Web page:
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|Bruce Eckel's Thinking in Java||Contents | Prev | Next|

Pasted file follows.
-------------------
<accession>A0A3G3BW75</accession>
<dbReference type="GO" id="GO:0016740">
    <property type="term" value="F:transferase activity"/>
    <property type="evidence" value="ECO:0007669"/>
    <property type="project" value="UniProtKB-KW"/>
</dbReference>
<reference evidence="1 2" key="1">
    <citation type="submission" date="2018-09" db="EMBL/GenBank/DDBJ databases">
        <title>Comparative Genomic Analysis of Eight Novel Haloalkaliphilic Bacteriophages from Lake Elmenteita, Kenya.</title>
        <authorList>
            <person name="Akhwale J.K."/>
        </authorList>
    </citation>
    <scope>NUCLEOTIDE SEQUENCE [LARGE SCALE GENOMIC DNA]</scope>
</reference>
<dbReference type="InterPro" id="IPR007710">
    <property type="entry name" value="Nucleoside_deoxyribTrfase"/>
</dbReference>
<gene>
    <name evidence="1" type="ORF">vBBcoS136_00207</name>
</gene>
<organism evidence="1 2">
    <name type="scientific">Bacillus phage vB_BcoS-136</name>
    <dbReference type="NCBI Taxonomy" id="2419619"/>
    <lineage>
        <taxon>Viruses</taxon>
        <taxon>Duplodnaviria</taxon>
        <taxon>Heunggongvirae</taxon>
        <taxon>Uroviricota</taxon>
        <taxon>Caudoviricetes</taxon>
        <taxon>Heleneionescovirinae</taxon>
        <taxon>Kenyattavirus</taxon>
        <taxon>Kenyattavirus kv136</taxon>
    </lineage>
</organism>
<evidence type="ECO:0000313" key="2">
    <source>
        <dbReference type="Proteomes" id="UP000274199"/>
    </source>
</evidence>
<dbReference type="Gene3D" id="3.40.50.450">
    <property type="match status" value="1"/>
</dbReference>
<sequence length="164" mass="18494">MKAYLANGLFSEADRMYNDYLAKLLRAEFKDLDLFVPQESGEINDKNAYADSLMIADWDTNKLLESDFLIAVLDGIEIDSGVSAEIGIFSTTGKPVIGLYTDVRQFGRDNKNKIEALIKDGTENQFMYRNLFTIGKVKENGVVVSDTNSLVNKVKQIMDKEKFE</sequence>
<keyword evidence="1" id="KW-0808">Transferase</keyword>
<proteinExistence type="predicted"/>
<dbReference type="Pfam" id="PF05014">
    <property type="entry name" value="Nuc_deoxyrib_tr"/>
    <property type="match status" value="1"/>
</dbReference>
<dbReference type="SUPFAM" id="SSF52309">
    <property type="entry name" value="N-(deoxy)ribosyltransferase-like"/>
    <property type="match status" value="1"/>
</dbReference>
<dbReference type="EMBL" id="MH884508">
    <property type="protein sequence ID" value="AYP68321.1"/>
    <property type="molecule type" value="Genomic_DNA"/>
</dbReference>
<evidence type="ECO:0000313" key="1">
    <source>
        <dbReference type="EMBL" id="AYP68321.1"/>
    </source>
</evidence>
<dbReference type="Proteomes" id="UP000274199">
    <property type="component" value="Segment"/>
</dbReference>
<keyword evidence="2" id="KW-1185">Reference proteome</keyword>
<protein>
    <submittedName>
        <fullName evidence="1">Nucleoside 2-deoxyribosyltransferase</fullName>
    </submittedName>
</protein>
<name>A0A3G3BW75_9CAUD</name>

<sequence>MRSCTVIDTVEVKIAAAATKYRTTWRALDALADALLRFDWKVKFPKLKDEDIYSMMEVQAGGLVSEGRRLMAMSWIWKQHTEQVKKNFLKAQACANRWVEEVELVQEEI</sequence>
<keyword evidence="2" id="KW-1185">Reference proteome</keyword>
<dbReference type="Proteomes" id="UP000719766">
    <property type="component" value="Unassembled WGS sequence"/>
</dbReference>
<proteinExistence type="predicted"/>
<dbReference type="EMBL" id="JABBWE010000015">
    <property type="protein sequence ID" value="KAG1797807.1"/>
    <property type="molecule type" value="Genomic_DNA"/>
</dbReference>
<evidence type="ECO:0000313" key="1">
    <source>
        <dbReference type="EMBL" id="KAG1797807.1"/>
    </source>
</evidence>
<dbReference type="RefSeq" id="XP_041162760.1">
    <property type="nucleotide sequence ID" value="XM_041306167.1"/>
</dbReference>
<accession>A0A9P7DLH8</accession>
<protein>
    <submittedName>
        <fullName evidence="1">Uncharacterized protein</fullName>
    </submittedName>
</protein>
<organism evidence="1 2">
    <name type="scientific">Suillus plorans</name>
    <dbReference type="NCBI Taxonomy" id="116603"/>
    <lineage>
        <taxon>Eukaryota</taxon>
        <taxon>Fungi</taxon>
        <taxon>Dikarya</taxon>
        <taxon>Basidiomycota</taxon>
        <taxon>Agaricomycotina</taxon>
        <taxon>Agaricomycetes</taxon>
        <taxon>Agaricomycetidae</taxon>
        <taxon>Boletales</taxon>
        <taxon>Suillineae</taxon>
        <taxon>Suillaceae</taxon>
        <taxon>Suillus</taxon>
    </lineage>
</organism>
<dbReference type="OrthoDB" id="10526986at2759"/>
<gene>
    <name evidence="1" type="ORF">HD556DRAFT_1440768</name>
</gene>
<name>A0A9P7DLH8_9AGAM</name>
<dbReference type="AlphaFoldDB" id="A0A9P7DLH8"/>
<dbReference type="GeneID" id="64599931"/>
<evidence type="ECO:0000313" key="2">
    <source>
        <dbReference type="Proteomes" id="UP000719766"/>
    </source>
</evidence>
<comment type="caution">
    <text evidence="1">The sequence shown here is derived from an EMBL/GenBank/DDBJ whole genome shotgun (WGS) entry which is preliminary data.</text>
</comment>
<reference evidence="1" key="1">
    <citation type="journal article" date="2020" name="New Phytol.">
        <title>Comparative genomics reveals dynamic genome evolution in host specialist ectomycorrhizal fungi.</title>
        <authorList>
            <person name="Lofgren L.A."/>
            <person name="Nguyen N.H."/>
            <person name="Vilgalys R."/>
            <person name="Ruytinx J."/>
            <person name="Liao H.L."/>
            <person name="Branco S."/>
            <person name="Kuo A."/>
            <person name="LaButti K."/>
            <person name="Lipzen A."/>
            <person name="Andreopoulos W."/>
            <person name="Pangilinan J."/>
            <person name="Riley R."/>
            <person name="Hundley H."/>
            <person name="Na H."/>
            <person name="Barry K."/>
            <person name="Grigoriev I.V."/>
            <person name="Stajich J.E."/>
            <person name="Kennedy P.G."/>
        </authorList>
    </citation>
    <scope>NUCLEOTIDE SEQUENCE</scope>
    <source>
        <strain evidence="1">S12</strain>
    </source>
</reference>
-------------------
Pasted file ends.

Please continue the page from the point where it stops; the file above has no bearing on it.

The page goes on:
This chapter shows some of the more sophisticated things that you can do with Java. It also makes the point that while Java must certainly have its limits, those limits are primarily relegated to performance. (When the text-processing programs were written, for example, C++ versions were much faster – this might be due partly to an inefficient implementation of the IO library, which should change in time.) The limits of Java do not seem to be in the area of expressiveness. Not only does it seem possible to express just about everything you can imagine, but Java seems oriented toward making that expression easy to write and read. Therefore you don’t run into the wall of complexity that often occurs with languages that are more trivial to use than Java (at least they seem that way, at first). And with Java 1.2’s JFC/Swing library, even the expressiveness and ease of use of the AWT is improving dramatically.